Millions of artists go online to showcase their artwork, hoping someone will buy it directly from their website, but knowing very little about website design. Not fully understanding how their art is perceived by visitors to their online portfolios, they are prone to making certain errors in design. Even having one or two design mistakes may leave a bad impression on the artist.
To stand out from the crowd and get your work noticed, avoid these design errors for your artist websites. Don’t try to make your portfolio website a work of art in itself. It should be simple and the emphasis has to be on the artwork.
Recently, we shared with you the first 10 of these errors in artist website design which artists should avoid.
Here is the link to the first 10: 20 Common Portfolio Design Mistakes – Part 1
20 Errors in Design for Artist Websites
- Poorly photographed artworks
- Splash or entry pages
- Very little text and content
- Mistakes in formatting of text
- Displaying page after page of thumbnail images
- Pages too cluttered
- Spelling and Grammatical Errors
- Using too many fonts
- Difficult to use navigation
- Using flash on portfolio websites
Difficult to find contact information
Contact information should be very easy to find. Don’t make visitors search for it. Include general contact information on your main page (email and an optional address and phone number) Have a page with a form where people can easily contact you with any questions or inquiries.
Inconsistent color scheme
Using improperly matched colors is one of the main problems I have seen in artist websites. Avoid using bright colors for text, especially if having a dark background. This may render it very difficult to read. Actually a black background should be avoided. Have you seen artworks displayed on a black wall in galleries?
Neutral gray to white is the best background for displaying art on the web.
Keep your colors consistent. Don’t use different or rotating colors on pages. There should be full control over how the viewer sees the artwork. Also, keep all text color consistent throughout your portfolio website.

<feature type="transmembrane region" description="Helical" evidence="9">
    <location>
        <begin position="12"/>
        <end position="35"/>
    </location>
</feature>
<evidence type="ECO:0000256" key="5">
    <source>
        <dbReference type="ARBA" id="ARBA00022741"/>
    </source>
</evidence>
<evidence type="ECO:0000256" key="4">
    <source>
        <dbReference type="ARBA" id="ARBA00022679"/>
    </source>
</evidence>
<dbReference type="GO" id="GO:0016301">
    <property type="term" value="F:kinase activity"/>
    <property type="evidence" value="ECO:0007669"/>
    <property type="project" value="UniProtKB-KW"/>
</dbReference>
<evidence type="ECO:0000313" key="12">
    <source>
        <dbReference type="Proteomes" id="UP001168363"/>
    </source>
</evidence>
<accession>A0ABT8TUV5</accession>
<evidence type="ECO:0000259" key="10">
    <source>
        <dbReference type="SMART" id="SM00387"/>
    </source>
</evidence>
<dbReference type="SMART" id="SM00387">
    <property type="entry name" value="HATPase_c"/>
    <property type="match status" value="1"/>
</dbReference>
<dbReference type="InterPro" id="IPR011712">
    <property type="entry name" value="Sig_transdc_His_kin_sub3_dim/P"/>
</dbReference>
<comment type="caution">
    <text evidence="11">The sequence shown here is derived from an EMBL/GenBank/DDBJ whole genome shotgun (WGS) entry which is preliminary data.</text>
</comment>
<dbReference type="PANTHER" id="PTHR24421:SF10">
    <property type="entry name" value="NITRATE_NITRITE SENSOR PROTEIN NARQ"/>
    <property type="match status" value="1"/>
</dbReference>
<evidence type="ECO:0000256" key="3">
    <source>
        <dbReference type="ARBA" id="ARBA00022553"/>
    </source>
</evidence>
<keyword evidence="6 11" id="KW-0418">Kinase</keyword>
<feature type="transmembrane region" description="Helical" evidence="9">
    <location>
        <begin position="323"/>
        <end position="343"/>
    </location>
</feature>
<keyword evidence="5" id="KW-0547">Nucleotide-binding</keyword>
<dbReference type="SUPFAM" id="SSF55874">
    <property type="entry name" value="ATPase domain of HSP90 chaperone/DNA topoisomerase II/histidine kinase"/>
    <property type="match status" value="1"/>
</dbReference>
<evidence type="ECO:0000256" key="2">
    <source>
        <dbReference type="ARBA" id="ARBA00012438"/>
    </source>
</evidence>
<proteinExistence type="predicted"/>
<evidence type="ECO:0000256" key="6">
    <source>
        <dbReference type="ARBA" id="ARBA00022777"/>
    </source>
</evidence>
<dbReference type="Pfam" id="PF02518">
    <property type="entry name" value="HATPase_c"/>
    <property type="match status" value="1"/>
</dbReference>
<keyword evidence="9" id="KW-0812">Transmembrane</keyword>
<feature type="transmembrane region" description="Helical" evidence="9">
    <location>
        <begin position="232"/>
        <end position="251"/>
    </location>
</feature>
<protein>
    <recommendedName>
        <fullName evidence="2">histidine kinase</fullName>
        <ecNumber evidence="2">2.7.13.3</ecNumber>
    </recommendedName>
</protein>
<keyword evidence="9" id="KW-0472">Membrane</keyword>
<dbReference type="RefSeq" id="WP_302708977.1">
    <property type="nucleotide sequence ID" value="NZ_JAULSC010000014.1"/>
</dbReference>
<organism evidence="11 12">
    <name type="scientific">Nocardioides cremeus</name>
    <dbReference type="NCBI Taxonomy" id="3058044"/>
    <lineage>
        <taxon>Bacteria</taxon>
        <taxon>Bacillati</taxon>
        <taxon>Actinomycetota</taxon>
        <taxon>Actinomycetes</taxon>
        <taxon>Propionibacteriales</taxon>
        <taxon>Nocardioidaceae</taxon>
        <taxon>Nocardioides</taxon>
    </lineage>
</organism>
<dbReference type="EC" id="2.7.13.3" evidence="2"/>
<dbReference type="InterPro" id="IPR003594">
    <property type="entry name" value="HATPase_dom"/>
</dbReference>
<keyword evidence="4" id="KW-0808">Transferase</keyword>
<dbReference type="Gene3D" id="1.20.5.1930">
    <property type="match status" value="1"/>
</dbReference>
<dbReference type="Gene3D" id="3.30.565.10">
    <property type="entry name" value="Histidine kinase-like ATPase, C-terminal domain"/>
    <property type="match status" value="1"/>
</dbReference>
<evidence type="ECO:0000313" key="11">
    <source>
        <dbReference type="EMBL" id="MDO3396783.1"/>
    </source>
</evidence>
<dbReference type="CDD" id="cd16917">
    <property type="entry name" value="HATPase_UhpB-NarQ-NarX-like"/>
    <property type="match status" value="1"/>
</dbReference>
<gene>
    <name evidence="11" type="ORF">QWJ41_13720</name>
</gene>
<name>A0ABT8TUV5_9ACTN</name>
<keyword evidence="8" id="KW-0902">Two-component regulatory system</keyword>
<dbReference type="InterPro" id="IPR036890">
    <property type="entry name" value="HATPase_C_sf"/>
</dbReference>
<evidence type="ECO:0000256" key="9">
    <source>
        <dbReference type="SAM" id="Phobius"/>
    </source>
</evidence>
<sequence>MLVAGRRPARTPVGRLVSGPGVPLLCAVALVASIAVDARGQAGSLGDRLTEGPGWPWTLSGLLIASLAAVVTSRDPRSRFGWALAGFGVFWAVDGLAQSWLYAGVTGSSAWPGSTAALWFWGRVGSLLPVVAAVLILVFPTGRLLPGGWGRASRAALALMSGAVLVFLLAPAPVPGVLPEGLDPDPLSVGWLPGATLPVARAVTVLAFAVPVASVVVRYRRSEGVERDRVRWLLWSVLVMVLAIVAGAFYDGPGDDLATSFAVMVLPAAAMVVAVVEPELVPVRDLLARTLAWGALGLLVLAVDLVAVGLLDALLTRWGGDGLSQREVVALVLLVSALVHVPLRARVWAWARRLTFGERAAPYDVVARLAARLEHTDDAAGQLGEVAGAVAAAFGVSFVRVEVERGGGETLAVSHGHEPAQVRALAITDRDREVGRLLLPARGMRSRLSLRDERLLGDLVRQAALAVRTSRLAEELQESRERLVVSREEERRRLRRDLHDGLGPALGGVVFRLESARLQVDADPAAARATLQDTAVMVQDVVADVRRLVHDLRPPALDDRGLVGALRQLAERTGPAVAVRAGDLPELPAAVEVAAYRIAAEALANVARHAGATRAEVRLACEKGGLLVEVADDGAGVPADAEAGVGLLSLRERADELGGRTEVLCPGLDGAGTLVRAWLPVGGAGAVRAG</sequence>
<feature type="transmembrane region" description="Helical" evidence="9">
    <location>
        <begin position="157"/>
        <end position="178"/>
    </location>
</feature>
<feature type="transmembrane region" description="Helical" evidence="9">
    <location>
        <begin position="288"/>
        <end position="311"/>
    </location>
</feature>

Not paying enough attention to the introductory portfolio page
This is the page that visitors will see when they first enter. Make them go “WOW” when entering your first page for the first time. Several small thumbnails will generally not provoke this reaction. Have one large image of your artwork as the main attraction on your introductory page. Use a design that emphasizes the artwork.
This image should be your star piece, one that is not necessarily your best, but has attracted the most positive reactions from viewers.
No artist statement or information about the artistIf someone enters your art website wanting to buy your art, they will probably want to know about you as an artist. They may want to know about your artistic background and where you are going in your art career. Some collectors only buy from artists if they can see an actual value in buying the artwork. They have to see tangible information that will make your art worth buying. This may include an artist statement, resume, awards, art exhibitions, upcoming events, etc.
If only artwork is displayed without as much of this information as possible, the impression will be that you have nothing to say about your art and have no experience in the art community.
Having auto playing music on the art website
There is nothing more annoying than entering a website and having music or video automatically playing. The first thing I do is search for a mute button. If I cant find it, I leave the website, and I’m sure others do the same.